The Supreme Court began its new session this week, embarking on what many legal analysts believe will be a term of profound importance. Many of the agenda items on the SCOTUS docket have implications for the business community. According the Chamber of Commerce, 28 of the 47 cases the Court definitely plans to address this term concern business interests in some way.
The Supreme Court will continue to accept or decline cases through December. So, right now we only have a partial look at the Court’s agenda. One certainty, however, is that progressive politicians and interests groups will be watching the Court carefully. After the last term, Sen. Elizabeth Warren (D-Mass.) and AFL-CIO President Richard Trumka both excoriated the Court for being too “business-friendly” in its rulings.
Indeed, organized labor is facing some serious challenges at the Supreme Court this term. The two union cases before the court (Unite Here Local 355 vs. Mulhall and Harris vs. Quinn), if decided unfavorably for the unions, would hamper the ability of unions to raise dues and negotiate with employers.
Money’s role in politics continues to be of concern to the court. One of the first cases to be argued is McCutcheon vs. the Federal Election Commission, where the plaintiff, Sean McCutcheon, an owner of an electric company, is claiming that the FEC’s limits on individual’s political donations are a violation of his First Amendment rights. If McCutcheon prevails, we can expect a small group of very wealthy people, many of whom are business owners, to have an even greater role in the electoral process.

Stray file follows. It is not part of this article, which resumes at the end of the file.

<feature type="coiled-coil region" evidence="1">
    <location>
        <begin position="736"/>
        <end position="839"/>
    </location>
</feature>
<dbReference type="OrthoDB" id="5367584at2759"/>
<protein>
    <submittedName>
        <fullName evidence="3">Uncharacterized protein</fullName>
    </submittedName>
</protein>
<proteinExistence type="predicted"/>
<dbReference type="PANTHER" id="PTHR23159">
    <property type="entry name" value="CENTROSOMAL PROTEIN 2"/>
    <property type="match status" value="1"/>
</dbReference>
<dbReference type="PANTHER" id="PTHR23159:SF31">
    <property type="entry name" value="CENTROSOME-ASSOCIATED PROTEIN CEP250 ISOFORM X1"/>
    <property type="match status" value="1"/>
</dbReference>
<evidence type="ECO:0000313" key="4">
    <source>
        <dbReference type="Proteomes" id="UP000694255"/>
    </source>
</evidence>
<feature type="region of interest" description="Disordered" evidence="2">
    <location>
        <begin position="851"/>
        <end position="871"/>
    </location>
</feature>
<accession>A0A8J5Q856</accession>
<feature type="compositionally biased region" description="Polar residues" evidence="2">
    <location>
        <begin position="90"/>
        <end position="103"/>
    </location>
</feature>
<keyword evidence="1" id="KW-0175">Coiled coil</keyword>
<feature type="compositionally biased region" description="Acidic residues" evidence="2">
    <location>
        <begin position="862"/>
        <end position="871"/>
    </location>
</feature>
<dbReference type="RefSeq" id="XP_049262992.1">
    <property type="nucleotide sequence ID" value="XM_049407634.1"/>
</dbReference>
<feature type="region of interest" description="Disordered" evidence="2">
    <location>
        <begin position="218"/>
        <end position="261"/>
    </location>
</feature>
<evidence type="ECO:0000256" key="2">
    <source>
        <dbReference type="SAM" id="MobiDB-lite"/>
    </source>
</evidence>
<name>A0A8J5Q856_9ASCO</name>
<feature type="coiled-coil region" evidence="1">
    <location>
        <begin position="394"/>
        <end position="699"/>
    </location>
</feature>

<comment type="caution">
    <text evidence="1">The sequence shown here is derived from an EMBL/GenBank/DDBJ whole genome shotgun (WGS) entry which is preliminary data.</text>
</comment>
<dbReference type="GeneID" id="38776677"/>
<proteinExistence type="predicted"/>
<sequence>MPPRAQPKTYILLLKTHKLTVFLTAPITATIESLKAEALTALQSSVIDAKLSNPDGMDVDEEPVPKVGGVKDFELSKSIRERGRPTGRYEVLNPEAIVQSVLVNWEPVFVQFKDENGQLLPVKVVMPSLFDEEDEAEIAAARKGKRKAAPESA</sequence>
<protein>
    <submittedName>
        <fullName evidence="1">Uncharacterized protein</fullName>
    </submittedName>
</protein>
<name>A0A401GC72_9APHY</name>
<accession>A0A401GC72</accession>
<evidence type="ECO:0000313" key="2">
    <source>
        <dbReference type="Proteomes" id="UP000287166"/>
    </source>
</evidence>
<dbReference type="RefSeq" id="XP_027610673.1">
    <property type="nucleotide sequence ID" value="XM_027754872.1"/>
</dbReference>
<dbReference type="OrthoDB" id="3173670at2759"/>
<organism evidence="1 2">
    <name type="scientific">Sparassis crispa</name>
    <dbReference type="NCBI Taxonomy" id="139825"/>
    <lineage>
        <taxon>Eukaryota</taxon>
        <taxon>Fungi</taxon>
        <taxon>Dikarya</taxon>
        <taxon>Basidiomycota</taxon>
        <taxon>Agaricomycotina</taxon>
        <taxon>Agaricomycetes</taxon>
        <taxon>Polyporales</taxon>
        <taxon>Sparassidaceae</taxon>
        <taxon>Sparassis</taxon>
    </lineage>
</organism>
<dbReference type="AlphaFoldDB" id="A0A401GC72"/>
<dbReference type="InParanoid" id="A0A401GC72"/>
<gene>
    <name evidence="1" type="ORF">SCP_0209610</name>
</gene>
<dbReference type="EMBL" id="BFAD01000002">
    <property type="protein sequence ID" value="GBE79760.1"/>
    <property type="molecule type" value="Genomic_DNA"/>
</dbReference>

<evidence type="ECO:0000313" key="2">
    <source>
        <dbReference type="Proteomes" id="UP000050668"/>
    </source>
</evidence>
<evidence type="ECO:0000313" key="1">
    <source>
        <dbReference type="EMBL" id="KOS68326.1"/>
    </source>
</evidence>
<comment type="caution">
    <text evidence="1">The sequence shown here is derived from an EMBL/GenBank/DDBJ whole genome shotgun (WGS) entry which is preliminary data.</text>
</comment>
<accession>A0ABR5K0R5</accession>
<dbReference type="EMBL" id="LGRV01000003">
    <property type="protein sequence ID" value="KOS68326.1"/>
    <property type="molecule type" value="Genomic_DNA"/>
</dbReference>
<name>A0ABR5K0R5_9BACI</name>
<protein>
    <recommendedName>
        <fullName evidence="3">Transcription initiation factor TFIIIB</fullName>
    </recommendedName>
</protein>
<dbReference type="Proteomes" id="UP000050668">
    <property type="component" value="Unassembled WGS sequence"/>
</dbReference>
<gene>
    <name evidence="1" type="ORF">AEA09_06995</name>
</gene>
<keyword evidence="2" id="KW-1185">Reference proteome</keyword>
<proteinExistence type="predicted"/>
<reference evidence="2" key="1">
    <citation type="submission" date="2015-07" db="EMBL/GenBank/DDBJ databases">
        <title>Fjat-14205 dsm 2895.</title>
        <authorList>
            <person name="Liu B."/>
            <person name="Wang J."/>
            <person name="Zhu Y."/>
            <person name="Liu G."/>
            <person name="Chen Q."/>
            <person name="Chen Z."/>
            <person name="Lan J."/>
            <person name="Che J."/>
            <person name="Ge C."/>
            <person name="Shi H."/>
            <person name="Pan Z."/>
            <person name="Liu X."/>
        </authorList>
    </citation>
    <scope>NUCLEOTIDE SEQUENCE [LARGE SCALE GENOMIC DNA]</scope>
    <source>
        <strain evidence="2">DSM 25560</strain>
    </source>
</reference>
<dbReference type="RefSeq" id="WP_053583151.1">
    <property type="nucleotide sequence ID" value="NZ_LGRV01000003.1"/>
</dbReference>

Energy Industry vs. the EPA
While many of the cases before the Court affect business interests generally, the energy industry might have the most at stake this term. There are several issues before the Court that will decide how the Environmental Protection Agency can regulate power companies.
The first concerns the EPA’s authority to regulate emissions and air quality across state lines. The Obama administration’s effort to impose stricter standards for power plants that emit pollution across state lines was hamstrung by an appellate court ruling in 2012 that decided the EPA had overstepped its authority. Environmentalists, along with many “downwind states,” petitioned the court to revisit this decision. If the Supreme Court rules in favor of the EPA, it would create significant costs and operational challenges for power companies.
The second issue of importance to the power companies and their environmentalist challengers is the ability of the EPA to regulate greenhouse gases. In the summer of 2012, a federal appeals court upheld the EPA’s regulatory authority over greenhouse gases, which included the “‘endangerment finding’ that greenhouse gases are a threat to human health and welfare — a finding that provides the underpinning for regulation of emissions from tailpipes, smokestacks and other sources.” This decision has been challenged by several states and the Chamber of Commerce as beyond the purview of the EPA and too costly to comply with.
The Court has been reviewing the nine petitions from states and other concerned parties, on both sides of the issue, this week. We should know next week whether SCOTUS will address these complaints.
But regardless of whether the Court takes up this particular EPA case, it’s clear the docket — and how’s it’s decided — will have far-reaching ramifications for the energy industry and beyond.